The UK cyber security sector has world-leading capabilities and is worth over £6 billion, employing 40,000 people. UK cyber security exports increased 22% from £850 million to over £1 billion during 2013 and are on track to meet a target of £2 billion by 2016.

Further cyber security announcements made recently include:

  • improved cyber security information and advice for businesses via the government’s Business Support Helpline, the Business Growth Service and
  • funding for a new cyber security “Pre-Accelerator” programme to support early stage cyber security start-up firms and fast track them to success
  • funding for a second US-UK Cyber Security Innovation Summit to showcase UK cyber companies, increase collaboration with US partners and support innovation
  • companies across all sectors are realising the importance of protecting themselves from cyber threats and taking advantage of the support the UK government already offers to help businesses protect themselves. Five more FTSE100 companies (National Grid, GlaxoSmithKline, Standard Chartered Bank, Aberdeen Asset Management and Babcock International) and data firm EMC have recently announced their intention to adopt the UK’s Cyber Essentials Scheme. The Cyber Essentials Scheme was launched in June 2014 and provides a set of basic controls to help all organisations protect themselves against the most common cyber threats. Over 200 companies have now achieved the Cyber Essentials badge with a further 150 in the process

The announcements strengthen the government’s National Cyber Security Programme (NCSP) which was launched in 2011 and is backed with £860 million investment. It furthers the work of the Cyber Growth Partnership, the joint industry and government group promoting growth and exports in the UK cyber security sector.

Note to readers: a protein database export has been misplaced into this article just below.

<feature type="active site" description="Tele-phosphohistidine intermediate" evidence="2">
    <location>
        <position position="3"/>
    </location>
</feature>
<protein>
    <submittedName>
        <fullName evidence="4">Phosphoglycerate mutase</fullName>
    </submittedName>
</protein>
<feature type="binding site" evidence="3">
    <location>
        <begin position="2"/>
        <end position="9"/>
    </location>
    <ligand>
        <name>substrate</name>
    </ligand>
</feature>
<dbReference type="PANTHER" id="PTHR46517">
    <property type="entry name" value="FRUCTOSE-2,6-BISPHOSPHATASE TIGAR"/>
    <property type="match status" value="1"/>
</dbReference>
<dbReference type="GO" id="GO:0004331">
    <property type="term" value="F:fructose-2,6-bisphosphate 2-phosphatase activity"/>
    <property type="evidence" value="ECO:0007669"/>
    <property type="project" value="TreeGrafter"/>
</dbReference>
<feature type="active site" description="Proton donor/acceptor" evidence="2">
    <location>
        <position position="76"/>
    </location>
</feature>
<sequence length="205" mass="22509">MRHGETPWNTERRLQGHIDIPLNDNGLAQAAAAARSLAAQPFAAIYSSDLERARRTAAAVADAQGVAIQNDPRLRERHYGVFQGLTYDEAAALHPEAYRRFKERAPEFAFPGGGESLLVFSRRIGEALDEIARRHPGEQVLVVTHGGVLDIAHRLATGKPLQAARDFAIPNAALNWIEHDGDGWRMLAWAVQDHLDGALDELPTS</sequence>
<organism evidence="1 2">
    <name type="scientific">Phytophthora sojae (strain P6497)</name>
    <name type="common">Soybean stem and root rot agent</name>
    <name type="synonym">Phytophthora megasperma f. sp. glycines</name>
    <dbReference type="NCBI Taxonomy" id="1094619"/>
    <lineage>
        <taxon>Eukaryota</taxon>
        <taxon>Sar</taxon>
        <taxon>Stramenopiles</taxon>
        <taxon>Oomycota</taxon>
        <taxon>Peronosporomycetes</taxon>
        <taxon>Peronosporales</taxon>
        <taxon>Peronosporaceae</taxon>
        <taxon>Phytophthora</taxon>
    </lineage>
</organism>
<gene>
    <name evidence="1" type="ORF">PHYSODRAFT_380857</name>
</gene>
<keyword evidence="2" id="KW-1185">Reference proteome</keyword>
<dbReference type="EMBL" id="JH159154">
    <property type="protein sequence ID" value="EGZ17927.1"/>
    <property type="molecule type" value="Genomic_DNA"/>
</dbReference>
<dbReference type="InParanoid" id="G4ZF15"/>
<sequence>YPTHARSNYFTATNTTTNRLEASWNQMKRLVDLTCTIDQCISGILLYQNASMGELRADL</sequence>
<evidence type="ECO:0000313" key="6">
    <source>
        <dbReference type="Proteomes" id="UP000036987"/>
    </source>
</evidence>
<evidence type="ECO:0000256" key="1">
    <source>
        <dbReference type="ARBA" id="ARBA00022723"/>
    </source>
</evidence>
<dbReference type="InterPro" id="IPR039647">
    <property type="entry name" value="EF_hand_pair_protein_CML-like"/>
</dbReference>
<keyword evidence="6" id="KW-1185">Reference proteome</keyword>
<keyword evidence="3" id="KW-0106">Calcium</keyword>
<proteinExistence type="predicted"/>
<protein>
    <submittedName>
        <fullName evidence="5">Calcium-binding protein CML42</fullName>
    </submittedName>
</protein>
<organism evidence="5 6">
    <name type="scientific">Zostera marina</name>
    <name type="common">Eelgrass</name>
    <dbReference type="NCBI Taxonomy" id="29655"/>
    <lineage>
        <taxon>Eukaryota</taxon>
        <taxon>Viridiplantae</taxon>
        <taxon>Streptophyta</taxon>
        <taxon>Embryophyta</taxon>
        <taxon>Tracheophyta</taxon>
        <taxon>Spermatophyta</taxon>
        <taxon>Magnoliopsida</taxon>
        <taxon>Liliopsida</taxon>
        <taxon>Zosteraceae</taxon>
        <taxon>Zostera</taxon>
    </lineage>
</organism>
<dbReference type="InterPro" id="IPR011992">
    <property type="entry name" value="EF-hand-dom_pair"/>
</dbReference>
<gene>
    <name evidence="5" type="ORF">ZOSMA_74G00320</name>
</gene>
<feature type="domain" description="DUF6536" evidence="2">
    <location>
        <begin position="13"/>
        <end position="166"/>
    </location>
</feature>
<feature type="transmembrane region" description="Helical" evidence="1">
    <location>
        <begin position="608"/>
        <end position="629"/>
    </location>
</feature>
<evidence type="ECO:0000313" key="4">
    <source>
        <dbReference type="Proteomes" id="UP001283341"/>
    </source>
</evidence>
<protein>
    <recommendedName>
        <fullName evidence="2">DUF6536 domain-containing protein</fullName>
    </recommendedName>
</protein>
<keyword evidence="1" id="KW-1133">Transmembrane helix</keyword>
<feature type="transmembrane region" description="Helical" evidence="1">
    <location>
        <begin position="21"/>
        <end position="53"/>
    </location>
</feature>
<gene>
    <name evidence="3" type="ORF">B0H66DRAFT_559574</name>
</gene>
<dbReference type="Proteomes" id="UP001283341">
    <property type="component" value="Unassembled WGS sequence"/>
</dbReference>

A number of commercial cyber announcements have also been made:

Washington-based cyber security specialist private equity firm Paladin Capital Group is also helping to grow the UK cyber security market by opening a new European Office in London.

And, following a successful pilot programme, Lockheed Martin is investing £250,000 in a cyber security Virtual Technology Cluster, bringing together industry, academia and the investment community, in partnership with London-based Restoration Partners. It will offer 2,500 UK tech innovators the opportunity to become involved in 5 cyber security contracts which could support a further 250 jobs in the UK.

Companies on the Prime Minister’s delegation with announcements include:

RepKnight, a UK company which specialises in open-source cyber intelligence monitoring and analytics. RepKnight has won its first contract with the US government, worth £1.7 million over the next 4 years.

Also Digital Shadows, a London based cyber intelligence firm which helps businesses protect themselves from hackers, has announced they will be opening their first US office and creating another 30 jobs.

Cambridge-based cyber defence company DarkTrace which applies human immune system principles to detect cyber threat has announced that they will be extending their US presence with a new HQ in Washington.

Other companies on the delegation include: